Buda...Pest and the Romani Situation

Trip Start Jun 08, 2008
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Trip End Jul 09, 2008


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Flag of Hungary  ,
Sunday, July 6, 2008

Before leaving Pecs I promised the hostel owners that I'd return in the two years when Pecs would be designated the European Culture Capital of 2010.  I walked towards the train station with a feeling of sadness; for I knew that the next stop in Budapest would be my last city on my sojourn through Central Europe.  Though the train to Budapest was a sauna that must have been over 100F inside, I came to the realization that compared to our previous public transportation fiascos this was probably the best train ride we have had yet.
 
Upon arrival in the Budapest Keleti train stations we decided to walk down Rakoczi Utca all the way down to our hotel, a walk that seemed much shorter on our map.  When we finally got to our hotel, we set out to do some nighttime exploring and stumbled upon a music festival taking place on the Chain Bridge.  It seemed that no matter where Johnny and I went in Europe, two things followed us... public transportation problems and music festivals.  Both brought there own unique charm to our trip.  After listening to a couple of local bands and gorging myself on Hungarian sausage and potatoes we decided to call it an early night for tomorrow we would explore the entirety of Budapest.
 
When I woke up and looked out of our window I could clearly see this enormous statue of a woman located at the top of hill on the Buda side of the river; it seemed as if this woman was watching over all the people of Budapest.  It didn't seem that far on a map and looked like it would be interesting enough, so Johnny and I set off on a hike towards The Citadel.  Yet again I failed to read the map correctly, and didn't realize that to get to The Citadel one had to hike up the enormous hill that was in fact quite far away.  We decided to take a few short cuts through the forest rather than follow the properly paved paths, yet another mistake that nearly ended in a few broken bones when I slipped on mud and tumbled face first down the hill.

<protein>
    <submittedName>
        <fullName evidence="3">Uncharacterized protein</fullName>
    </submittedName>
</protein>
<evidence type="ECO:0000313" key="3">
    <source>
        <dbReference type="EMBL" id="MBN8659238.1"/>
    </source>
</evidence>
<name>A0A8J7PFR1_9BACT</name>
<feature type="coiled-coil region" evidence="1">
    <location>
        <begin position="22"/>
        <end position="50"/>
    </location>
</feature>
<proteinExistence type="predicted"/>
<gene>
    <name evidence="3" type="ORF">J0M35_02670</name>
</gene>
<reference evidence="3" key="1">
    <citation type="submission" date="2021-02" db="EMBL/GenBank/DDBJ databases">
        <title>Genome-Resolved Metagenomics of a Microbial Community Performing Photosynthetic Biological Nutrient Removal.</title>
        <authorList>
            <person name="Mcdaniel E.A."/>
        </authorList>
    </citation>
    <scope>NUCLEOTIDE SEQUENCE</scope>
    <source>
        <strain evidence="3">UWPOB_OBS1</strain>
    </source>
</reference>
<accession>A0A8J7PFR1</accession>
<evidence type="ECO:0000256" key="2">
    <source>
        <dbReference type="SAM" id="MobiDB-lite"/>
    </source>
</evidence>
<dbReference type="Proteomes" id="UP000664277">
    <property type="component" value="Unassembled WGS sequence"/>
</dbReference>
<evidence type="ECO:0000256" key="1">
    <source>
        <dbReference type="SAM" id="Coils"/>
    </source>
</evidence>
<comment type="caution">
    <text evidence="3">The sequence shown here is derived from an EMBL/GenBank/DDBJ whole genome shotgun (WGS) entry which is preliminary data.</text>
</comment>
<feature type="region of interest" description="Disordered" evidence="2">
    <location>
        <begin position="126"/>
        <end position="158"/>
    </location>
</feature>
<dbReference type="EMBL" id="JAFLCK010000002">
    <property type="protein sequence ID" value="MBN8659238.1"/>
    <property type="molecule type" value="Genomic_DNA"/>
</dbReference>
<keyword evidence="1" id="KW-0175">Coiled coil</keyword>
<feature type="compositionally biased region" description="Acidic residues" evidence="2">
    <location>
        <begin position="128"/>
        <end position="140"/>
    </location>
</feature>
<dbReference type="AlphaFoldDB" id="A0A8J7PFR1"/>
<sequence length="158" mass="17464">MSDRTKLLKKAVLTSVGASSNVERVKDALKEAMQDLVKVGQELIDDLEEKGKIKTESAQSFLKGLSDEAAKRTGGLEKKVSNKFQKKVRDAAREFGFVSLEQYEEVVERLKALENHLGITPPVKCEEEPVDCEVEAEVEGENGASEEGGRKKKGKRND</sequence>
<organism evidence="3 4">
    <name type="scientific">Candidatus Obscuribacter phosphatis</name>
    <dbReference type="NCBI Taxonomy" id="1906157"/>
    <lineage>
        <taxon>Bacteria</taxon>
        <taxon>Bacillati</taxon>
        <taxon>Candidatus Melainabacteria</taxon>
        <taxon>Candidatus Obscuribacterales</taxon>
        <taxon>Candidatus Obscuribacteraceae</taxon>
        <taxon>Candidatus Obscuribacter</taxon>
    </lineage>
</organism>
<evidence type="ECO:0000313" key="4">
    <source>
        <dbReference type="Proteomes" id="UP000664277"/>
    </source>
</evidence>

But when we finally emerged through the forest and dirt and came out right in front of The Citadel we were overtaken by the breathtaking view of Budapest visible from the top of the hill.  It was absolutely beautiful; we could see the river snaking through the city bisecting it into two, with the parliament building perched right on the water.  This is where we witnessed the world's best tour guide explaining to his tour group the intricate relationship between Buda and Pest and how they make up the city of Budapest.  There he was standing atop a stone wall with his back towards the city; he extended his right hand and said "Buda..." and then extended his left hand and said "Pest..."  Best tour guide ever!
 
After roaming about the Citadel for awhile we decided to head back down the hill towards Buda Castle.  We got a little lost but managed to get down the hill and then back up another to enter Buda Castle, where we once again were offered a beautiful view of the city.  It seemed that no matter where we went during the day, we somehow managed to end up in a place that offered us a panoramic picture perfect view of the city.
 
As I previously mentioned, the Romani and Hungarian populations of Pecs managed to forge a close relationship based on mutual respect.  However, the situation in Budapest is extremely different.  Whereas in Pecs the gypsies excelled in the field of music and have managed to create a lifestyle based off of that, the gypsies of Budapest have continued to rely on begging as a way of life. 
 
As we were walking back to our hotel after spending the day exploring the Buda side of Budapest we came to an intersection where a Roma family was sitting on the curb.  A little Roma girl stood up and walked towards a car window to beg for change, but when the driver refused to give her money she walked towards the front of the car and lied down in front of it, effectively stopping it in its tracks.  After beeping his horn for a few minutes and some angry gesturing he threw some change at her, after which she jumped up and hurriedly ran towards her family.  I find the story behind the Roma people remarkable and adore their music, and thus try to avoid discriminating against them and try and understand their lifestyle.  On one hand I understand their fear of becoming permanently settled and integrated, but at the same time they sometimes bring the discrimination onto themselves by the acts I just saw. 
 
I just hope that one day, the problem that the Romani face in Europe will somehow be resolved and they will be able to become productive members of society while also being able to hold onto their unique culture, language, and heritage.  Unfortunately this is just wishful thinking...
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